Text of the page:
Even as Russia is replacing foreign components in its Sukhoi Superjet 100 (SSJ-100) regional jetliner, it had sent a proposal to India’s Hindustan Aeronautics Limited (HAL) to transfer older Western component-based aircraft to India.
This information was revealed by a source from United Aircraft Corporation (UAC) to Defense Mirror at the ongoing ARMY-2023 Forum.
UAC President Yuri Slyusar confirmed that talks had been initiated with HAL on the SSJ-100 project during the course of a press conference on August 15.
Western content accounts for 55–60% of the original SSJ100's cost but sanctions against Russia are tightening.
Russia has over 150 SSJ-100s being operated by its regional airlines with a good flying record. If transferred to India, the latter will have no difficulty in obtaining Western components originally designed for the SSJ-100. These include the engine, landing gear, APU and avionics among others.
The 46–49t MTOW plane typically seats 87 to 98 passengers and is powered by two 77–79 kN (17,000–18,000 lbf) PowerJet SaM146 turbofans developed by a joint venture between French Safran and Russian NPO Saturn. Key suppliers were selected in October 2003, including Thales for avionics, Messier-Bugatti-Dowty for landing gear, Honeywell for the auxiliary power unit, Liebherr for flight controls, Intertechnique for fuel systems, Parker Hannifin for hydraulic systems, B/E Aerospace for interiors.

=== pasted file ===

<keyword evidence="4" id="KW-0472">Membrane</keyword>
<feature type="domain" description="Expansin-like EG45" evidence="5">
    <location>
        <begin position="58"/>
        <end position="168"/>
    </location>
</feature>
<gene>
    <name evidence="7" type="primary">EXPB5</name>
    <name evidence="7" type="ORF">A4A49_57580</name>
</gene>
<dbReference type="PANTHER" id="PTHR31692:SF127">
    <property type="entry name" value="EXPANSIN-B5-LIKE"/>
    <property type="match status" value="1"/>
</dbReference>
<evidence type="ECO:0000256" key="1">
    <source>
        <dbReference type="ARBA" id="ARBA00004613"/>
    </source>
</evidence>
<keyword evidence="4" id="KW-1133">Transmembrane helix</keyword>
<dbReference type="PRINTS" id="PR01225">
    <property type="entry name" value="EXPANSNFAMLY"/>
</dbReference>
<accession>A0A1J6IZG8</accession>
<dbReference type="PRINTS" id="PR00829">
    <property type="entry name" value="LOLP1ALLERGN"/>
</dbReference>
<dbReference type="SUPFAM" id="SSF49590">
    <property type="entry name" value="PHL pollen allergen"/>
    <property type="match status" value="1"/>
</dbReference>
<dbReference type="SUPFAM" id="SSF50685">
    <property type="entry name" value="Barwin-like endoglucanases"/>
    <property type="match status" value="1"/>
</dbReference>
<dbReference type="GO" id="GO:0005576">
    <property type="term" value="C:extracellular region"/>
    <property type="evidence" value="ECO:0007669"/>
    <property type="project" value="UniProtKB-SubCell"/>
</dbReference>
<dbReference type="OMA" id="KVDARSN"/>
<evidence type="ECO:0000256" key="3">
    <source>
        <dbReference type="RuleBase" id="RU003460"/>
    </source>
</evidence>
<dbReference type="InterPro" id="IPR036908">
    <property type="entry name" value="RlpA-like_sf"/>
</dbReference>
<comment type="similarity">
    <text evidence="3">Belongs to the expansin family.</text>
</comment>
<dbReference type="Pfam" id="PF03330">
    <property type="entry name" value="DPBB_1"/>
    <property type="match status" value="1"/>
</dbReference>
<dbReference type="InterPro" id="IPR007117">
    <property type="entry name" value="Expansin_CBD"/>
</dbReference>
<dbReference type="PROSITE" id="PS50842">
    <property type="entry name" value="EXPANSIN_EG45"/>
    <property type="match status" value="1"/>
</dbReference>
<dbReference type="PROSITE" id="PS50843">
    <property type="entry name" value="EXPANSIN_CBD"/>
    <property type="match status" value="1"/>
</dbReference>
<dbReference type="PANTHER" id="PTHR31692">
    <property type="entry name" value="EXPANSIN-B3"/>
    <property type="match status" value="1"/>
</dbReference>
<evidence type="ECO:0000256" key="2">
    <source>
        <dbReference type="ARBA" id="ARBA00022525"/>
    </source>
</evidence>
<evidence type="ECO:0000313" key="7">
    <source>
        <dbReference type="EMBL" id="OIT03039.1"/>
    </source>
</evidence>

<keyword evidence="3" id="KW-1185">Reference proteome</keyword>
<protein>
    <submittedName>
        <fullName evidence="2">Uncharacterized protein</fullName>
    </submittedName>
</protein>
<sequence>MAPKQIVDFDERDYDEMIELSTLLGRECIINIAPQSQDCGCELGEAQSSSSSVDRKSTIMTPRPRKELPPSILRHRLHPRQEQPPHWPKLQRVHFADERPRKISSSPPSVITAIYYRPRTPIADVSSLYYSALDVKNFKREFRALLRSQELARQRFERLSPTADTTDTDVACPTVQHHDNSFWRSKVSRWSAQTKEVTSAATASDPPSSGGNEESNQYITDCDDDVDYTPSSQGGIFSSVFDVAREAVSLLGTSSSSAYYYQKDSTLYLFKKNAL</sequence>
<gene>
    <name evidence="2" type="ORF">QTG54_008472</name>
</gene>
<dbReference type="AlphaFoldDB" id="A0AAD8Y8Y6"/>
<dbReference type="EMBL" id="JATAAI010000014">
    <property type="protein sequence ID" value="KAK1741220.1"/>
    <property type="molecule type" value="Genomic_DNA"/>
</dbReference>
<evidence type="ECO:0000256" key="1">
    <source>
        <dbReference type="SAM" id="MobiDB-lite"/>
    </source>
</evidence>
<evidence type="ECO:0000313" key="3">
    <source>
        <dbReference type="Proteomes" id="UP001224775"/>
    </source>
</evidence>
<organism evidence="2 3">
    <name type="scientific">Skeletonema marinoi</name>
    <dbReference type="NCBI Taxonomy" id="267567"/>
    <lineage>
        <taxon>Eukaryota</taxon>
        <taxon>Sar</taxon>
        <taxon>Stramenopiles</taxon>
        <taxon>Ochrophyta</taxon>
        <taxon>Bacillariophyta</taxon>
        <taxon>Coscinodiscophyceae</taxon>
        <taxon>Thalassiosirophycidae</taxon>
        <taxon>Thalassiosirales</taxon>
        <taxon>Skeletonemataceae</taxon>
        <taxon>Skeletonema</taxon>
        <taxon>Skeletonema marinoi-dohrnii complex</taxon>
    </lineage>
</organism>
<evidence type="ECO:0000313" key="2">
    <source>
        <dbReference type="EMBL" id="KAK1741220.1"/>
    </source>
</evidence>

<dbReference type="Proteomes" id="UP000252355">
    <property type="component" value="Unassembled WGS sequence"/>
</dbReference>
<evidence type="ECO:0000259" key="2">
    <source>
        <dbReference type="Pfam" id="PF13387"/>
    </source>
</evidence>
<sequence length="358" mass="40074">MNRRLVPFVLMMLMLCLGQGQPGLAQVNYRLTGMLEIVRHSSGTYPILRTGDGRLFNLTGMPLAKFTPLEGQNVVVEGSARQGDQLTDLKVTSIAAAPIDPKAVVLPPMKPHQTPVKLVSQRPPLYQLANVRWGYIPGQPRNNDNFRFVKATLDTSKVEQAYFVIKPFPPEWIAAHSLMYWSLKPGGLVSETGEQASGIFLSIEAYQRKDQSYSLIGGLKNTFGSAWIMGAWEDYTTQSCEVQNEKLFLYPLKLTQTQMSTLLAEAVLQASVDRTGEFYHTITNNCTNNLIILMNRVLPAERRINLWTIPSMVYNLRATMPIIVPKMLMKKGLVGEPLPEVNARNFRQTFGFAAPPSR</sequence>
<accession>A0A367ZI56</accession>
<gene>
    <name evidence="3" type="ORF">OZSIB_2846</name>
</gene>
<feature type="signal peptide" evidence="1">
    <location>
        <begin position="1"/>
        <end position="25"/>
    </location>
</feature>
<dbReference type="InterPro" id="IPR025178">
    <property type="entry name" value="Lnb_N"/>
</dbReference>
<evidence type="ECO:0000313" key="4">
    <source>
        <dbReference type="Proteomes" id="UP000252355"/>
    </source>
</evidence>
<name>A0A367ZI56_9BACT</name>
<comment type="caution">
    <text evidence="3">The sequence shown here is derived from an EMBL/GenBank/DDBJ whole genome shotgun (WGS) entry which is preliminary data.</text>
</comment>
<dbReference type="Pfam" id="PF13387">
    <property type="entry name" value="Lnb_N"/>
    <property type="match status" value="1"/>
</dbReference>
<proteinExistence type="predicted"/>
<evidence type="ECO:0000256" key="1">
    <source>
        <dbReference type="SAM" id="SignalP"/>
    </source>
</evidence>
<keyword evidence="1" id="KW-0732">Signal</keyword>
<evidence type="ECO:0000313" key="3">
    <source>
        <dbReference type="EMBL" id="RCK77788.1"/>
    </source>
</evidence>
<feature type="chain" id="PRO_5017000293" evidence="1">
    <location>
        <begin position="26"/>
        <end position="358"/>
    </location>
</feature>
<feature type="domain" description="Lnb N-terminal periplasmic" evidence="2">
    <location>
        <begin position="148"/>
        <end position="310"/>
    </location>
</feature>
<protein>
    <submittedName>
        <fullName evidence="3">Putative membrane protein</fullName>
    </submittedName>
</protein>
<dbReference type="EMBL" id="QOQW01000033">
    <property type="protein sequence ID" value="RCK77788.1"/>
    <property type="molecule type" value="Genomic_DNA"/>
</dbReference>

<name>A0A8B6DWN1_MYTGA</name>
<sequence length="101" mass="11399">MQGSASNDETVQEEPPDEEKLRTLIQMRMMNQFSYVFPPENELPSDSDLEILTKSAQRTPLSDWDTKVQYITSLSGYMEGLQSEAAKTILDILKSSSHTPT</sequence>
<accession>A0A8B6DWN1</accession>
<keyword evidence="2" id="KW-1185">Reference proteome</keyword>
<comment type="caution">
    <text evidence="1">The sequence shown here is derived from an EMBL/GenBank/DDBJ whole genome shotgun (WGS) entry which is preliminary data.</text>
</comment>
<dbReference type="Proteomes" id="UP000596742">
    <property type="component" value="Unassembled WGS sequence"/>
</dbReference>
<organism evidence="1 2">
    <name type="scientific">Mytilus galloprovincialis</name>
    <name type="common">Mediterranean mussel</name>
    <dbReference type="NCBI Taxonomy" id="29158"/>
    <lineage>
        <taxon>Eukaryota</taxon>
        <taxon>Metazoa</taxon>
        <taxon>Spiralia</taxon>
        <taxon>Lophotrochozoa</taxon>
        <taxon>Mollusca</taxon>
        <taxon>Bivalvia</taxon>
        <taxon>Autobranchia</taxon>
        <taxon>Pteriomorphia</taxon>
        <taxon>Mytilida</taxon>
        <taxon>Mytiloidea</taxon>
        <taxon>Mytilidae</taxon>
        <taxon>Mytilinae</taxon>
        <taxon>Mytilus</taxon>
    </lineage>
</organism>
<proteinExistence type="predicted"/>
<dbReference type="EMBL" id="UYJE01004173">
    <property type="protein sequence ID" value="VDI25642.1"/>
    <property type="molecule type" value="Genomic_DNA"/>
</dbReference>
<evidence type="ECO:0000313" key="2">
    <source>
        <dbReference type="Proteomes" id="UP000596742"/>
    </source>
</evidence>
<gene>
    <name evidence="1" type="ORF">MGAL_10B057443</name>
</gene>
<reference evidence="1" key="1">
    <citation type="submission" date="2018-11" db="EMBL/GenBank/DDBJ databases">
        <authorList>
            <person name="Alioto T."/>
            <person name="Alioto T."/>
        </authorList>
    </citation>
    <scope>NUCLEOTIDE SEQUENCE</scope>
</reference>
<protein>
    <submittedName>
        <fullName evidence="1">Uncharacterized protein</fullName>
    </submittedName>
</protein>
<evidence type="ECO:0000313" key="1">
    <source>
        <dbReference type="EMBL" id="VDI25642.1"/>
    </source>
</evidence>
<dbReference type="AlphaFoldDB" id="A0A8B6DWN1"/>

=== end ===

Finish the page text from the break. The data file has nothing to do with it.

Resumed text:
By May 2018, 127 were in service and by September the fleet had logged 300,000 revenue flights and 460,000 hours. By November 2021 the fleet had logged at least 2,000,000 hours.
Sukhoi later announced plans to build a Russified version of the body and electronic, without most of the Western components. The aircraft’s engine will also be replaced, using Aviadvigatel PD-8. Aeroflot has ordered 89 Irkut SSJ-Russified aircraft.
The 'Russified' variant of the SSJ with the composite wing, indigenous avionics and the PD-8 engine later became known as the “SSJ-New.” Serial production of this aircraft is expected to begin in 2024.
Meanwhile, India has a growing demand for airplanes. According to aviation consultancy CAPA India and government data, the number of domestic air passengers in India is expected to surge to 350 million by 2030.
Currently, there are around 700 commercial aircraft in the country, with a majority of them being narrow-body or single-aisle planes. Among others, around 470 aircraft of Airbus and about 159 Boeing planes are in commercial service in India.